woman working overtime

Overtime pay represents a significant aspect of your earnings, especially when you put in many extra hours at work. The Fair Labor Standards Act (FLSA) mandates that employees should receive additional compensation for hours worked beyond their standard 40-hour workweek. While the rules can get intricate, it’s crucial for you as an employee to know when you’re entitled to overtime to make sure you’re fully compensated for your dedication and hard work.

Understanding Overtime Pay

Overtime pay is additional compensation for work performed beyond the standard 40-hour workweek. In the United States, the FLSA generally requires that employees be paid at a rate of one and a half times their regular pay rate for any hours worked over 40 in a workweek. However, not all employees are eligible for overtime; the law provides specific criteria that must be met for an employee to qualify. Understanding whether you fall within the category of workers entitled to overtime pay (legally referred to as “non-exempt”) is crucial to ensuring you receive the wages you are due.

Exemptions and Eligibility

The eligibility for overtime pay hinges on whether an employee is classified as “exempt” or “non-exempt” under the FLSA. Exempt employees, typically those in executive, professional, and certain administrative roles, do not qualify for overtime pay based on their job duties and being paid at least $35,568 per year on a salary basis. Conversely, non-exempt employees are entitled to overtime wages when they work more than the standard 40-hour workweek. It’s essential for employees to understand their classification to ensure they are compensated correctly for any overtime hours worked.

State Variations on Overtime Laws

While federal law provides a baseline for overtime pay, many states have enacted their own regulations that may offer greater protections to employees. For instance, some states require overtime pay for hours worked over a certain number per day (e.g. over 8 or 12 hours per day in California), in addition to the weekly standards set by the FLSA. It’s important for employees to be aware of the laws specific to their state, as they can sometimes entitle workers to higher overtime compensation than the federal minimum. 

Consequences of Not Paying Overtime

Employers who fail to properly compensate their staff for overtime work face significant legal and financial repercussions. The penalties can range from paying back wages to additional sums in liquidated damages, which can equal the unpaid overtime itself, effectively doubling the owed amount. Beyond financial penalties, there’s also the potential for reputational damage, which can impact a business’s customer relations and employee retention.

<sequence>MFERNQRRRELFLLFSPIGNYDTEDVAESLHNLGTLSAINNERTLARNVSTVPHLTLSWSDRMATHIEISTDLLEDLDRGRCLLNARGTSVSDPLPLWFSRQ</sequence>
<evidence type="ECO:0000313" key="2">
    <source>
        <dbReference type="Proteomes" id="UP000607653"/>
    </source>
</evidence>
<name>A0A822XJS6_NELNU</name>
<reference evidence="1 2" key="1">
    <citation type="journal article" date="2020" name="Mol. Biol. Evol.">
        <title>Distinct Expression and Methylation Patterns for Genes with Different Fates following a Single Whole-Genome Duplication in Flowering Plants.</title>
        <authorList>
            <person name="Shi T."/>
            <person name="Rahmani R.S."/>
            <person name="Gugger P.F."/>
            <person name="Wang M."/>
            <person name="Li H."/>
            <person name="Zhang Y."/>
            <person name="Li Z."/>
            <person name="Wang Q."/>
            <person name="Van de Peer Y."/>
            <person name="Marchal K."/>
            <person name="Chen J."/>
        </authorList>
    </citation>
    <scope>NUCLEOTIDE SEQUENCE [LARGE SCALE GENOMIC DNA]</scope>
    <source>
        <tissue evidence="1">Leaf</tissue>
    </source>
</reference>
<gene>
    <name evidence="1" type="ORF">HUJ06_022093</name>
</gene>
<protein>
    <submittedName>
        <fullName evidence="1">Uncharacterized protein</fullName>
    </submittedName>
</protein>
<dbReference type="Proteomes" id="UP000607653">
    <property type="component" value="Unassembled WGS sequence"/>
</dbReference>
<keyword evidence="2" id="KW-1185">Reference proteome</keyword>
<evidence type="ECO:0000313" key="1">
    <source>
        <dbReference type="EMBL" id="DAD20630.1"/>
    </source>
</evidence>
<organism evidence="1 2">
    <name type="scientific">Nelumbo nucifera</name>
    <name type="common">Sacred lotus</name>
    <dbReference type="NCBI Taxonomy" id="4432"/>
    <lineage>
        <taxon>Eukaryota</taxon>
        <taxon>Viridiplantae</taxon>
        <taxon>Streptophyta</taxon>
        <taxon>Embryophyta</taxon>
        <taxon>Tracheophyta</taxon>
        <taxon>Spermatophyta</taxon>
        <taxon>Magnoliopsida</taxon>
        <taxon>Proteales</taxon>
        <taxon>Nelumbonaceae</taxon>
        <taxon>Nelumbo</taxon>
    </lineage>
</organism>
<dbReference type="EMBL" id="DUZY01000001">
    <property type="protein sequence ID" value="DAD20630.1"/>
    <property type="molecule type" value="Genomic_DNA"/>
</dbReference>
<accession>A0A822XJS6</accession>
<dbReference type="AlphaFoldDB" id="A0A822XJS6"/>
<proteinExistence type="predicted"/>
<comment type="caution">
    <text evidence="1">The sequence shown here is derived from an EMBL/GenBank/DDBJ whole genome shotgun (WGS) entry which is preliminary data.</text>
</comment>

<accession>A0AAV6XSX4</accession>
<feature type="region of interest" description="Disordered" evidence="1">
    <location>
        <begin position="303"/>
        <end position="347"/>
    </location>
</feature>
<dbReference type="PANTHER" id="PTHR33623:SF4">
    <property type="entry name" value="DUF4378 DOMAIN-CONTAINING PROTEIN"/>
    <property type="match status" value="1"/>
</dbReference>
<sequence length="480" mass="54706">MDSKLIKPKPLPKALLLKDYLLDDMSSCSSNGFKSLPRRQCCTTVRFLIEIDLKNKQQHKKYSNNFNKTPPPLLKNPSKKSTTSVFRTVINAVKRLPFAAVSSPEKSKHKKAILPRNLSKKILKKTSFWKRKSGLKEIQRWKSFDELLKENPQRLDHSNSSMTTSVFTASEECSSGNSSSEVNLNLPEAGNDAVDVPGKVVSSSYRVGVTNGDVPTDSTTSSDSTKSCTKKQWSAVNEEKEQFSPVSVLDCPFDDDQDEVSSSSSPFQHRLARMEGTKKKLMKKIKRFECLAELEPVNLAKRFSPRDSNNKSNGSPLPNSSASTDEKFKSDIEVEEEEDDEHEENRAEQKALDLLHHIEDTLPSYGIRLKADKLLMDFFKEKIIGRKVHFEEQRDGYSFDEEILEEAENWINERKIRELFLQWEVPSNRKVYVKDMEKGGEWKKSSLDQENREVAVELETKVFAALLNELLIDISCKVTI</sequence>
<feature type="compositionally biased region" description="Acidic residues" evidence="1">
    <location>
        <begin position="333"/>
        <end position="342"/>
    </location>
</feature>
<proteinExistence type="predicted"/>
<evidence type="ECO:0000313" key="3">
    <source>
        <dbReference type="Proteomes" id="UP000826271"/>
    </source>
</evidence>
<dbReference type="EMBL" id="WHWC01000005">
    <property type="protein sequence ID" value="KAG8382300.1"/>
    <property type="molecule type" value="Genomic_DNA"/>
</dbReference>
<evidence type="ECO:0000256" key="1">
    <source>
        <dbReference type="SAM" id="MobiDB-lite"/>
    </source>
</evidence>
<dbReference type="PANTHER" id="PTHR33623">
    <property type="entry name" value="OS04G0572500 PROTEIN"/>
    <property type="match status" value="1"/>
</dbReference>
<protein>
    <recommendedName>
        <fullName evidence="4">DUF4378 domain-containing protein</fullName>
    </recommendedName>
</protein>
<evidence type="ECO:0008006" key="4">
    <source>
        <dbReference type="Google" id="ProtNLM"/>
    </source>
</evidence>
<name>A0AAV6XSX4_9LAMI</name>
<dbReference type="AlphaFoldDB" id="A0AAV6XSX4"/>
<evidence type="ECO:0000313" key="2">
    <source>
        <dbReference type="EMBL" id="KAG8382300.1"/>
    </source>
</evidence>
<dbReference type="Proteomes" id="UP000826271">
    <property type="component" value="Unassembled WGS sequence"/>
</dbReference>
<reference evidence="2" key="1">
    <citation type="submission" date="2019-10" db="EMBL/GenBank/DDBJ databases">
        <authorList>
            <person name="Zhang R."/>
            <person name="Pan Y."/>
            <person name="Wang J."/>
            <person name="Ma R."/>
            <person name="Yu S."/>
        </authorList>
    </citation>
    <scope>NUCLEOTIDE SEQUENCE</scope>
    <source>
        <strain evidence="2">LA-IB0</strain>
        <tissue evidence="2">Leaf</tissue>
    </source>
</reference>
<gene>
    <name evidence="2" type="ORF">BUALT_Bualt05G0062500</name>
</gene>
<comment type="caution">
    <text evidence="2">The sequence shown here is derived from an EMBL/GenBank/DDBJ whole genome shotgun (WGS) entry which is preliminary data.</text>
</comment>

What To Do If You’re Not Receiving Overtime

If you suspect that you’re not receiving the overtime pay you’re entitled to, it’s important to start by reviewing your hours and pay stubs to confirm any discrepancies. You should then raise the issue with your employer or human resources department, as it may be an oversight that can be quickly rectified. If the situation isn’t resolved internally, you should promptly seek assistance from an employment lawyer who can guide you through the process and help protect your rights.

Is Your Employer Paying You the Correct Amount of Overtime?

If you believe you have not received the overtime pay you’re legally entitled to, it’s crucial to take prompt action. There are strict deadlines for bringing claims under federal and state labor laws. Our experienced employment law attorneys at the Lore Law Firm are ready to help you understand your rights and can assist in recovering any wages you are owed. Contact us by filling out our free and confidential online client intake form and take steps today to ensure you’re fairly compensated for your hard work.

Michael Lore is the founder of The Lore Law Firm. For over 25 years, his law practice and experience extend from representing individuals in all aspects of labor & employment law, with a concentration in class and collective actions seeking to recover unpaid back overtime wages, to matters involving executive severance negotiations, non-compete provisions and serious personal injury (work and non-work related). He has handled matters both in the state and federal courts nationwide as well as via related administrative agencies. If you have any questions about this article, you can contact Michael by using our chat functionality.